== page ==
As regards Gen Worths professions I pay no confidence in them, or in those of his friend Sanders, while one should be polite & courteous to all, at the same time he ought to commit himself with few; W. I consider entirely unprincipled; & his friend S. a perfect demagouge. As to the presidency I have no wish to reach that position ; & if I could do so there are a number of distinguished statesmen in our country I would advance to that position, in preference to myself. At the same time I will not say I would not serve if the good people of the country should think proper to elect me; but I can truly say I have no wish to fill said office, & if I do so at all, it must be by the spontaneous will of a majority of the people, & not by any party; for could I be the chief magistrate of the republic by announcing myself as a candidate for the office, I would never reach it. At any rate I consider the time inauspicious for my coming or rather being brought out; & truly regret that any paper friendly to my election, has thought proper to bring my name before the country as connected with that position, or as a candidate for the same at this early day. I imagine Col Lyon was only feeling your pulse, to ascer tain my views through you; I do not consider him a very safe person; & no doubt you will meet with many such who you will fully understand. I am pleased to hear Gen Brooke takes my notice of him in the way he does in the correspondence between the Secretary of War & myself; for I have none but the kindest feelings toward the Gen & consider him a high minded honorable & gallant soldier, with a heart always in the right place
[As you are] fully located at the Barracks near N. Orleans, I hope unless you wish a change you will not be removed by Dr Barton or any one else. We are all quiet here nor do I expect to move forward into the heart of the enemies country for some time ; at any rate until prepared to meet with success. A portion of the n. Regt 8 have commenced arriving at Brazos, where they are to be organized by Gen Cadwalader, 1 & of course it will take some time to prepare them for the movement nor can I well move forward until this is done
I observe your friend Judge Hunt, alludes to my being from a slave state as being a principal bar to my reaching the presidency; I would not do so if I could by advocating either the propriety of slavery, or abolition ; let this vexed question remain where the constitution placed it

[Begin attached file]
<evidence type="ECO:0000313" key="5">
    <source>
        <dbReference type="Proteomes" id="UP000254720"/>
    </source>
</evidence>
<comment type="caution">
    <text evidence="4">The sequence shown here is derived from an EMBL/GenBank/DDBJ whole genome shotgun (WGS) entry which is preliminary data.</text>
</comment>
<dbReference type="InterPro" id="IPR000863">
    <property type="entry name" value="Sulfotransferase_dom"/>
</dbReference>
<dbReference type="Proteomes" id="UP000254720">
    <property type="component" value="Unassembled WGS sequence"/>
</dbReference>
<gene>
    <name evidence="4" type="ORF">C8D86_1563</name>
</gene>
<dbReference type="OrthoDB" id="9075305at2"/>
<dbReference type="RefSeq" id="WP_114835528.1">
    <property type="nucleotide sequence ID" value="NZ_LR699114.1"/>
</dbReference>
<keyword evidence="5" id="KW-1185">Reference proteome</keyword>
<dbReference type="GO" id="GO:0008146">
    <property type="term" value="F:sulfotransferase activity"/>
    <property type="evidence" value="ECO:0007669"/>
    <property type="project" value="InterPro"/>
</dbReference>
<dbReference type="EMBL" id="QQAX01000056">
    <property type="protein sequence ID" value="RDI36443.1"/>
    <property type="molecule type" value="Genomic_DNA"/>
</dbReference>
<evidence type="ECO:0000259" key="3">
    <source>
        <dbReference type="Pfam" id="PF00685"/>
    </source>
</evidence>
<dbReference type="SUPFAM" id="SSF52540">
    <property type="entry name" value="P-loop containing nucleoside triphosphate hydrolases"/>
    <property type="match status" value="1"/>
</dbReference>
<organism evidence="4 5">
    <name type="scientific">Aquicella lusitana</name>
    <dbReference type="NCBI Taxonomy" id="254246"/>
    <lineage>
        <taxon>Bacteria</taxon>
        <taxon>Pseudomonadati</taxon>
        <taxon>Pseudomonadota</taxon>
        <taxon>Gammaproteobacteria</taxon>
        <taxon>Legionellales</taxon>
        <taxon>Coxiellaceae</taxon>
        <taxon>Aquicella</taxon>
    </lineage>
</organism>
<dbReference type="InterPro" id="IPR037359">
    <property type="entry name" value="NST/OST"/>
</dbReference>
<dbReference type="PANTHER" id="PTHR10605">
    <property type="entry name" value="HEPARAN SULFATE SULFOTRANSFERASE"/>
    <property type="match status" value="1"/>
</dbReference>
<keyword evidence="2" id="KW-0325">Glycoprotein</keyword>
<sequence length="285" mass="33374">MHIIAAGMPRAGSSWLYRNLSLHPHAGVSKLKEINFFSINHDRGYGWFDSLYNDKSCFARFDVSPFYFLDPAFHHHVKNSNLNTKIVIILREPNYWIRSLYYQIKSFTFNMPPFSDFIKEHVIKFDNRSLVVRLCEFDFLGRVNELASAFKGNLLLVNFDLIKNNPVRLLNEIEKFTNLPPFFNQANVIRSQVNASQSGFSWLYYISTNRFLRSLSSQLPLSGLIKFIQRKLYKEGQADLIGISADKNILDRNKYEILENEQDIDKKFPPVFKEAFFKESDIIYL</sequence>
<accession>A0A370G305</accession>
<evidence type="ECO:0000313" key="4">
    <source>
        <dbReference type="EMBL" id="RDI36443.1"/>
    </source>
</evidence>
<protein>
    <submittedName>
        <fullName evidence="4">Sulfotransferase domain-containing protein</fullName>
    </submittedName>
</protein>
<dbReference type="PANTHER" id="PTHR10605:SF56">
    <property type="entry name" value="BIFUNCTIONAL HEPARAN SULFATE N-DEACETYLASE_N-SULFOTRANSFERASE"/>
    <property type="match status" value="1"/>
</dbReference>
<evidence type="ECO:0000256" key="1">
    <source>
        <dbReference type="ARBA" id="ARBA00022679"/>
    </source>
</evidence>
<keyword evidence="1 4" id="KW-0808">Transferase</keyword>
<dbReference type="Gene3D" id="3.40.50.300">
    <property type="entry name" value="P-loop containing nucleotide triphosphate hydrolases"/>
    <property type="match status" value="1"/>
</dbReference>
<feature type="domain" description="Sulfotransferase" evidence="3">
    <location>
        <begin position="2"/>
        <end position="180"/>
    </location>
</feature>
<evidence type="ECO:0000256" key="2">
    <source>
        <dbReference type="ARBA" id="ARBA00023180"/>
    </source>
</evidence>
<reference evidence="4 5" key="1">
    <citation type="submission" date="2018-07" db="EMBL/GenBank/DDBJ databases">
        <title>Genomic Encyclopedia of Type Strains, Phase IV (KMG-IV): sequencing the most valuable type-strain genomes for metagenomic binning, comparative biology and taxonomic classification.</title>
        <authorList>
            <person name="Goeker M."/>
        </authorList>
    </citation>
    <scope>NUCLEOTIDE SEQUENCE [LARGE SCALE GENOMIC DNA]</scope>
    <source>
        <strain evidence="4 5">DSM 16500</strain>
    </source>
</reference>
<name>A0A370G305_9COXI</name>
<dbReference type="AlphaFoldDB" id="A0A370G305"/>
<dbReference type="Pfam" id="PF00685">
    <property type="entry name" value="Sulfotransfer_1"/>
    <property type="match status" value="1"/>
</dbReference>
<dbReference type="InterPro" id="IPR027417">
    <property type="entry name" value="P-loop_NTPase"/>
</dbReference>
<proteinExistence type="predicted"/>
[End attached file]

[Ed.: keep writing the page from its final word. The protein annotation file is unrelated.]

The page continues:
My health was never better than at present ; I was somewhat indisposed for some weeks after the battle of Buena Vista, & was confined to my camp with a sore leg for some two weeks from the bite of some poisonous insect, or a slight wound in the first instance from a thorn, but which is now perfectly well. Please remember me most affectionately to dear Ann & the children, or all of them that may be with you, as well as kindest regards to Majr & Mr Jouett & the two you ladies Miss Virginia & Josephine should they still be at the Barracks ; as well as to say to them I wish them to visit Baton Rouge & spend some time with their aunt before they return to Kentucky, or when on their way up the river.
Wishing you & yours continued health, happiness & prosperity I remain
Truly Your Friend
Z. TAYLOR SURG N R. C. WOOD
U. S. Army
P. S. Since finishing my letter we have this moment rec d the Mexican official account of the battle of Cerro Gordo, fought on the 17th ult between Santa Anna & Gen Scott, about 50 miles from Vera Cruz near Julappa, in which the former was entirely routed, with the loss of his artillery baggage &c. All of which you will have heard before this gets to N. Orleans.
- Letters of Zachary Taylor from the Battle-Fields of the Mexican War - Book by William K.Bixby, Zachary Taylor, 1908, Rochester, NY The Genesee Press, digitized by the Internet Archive.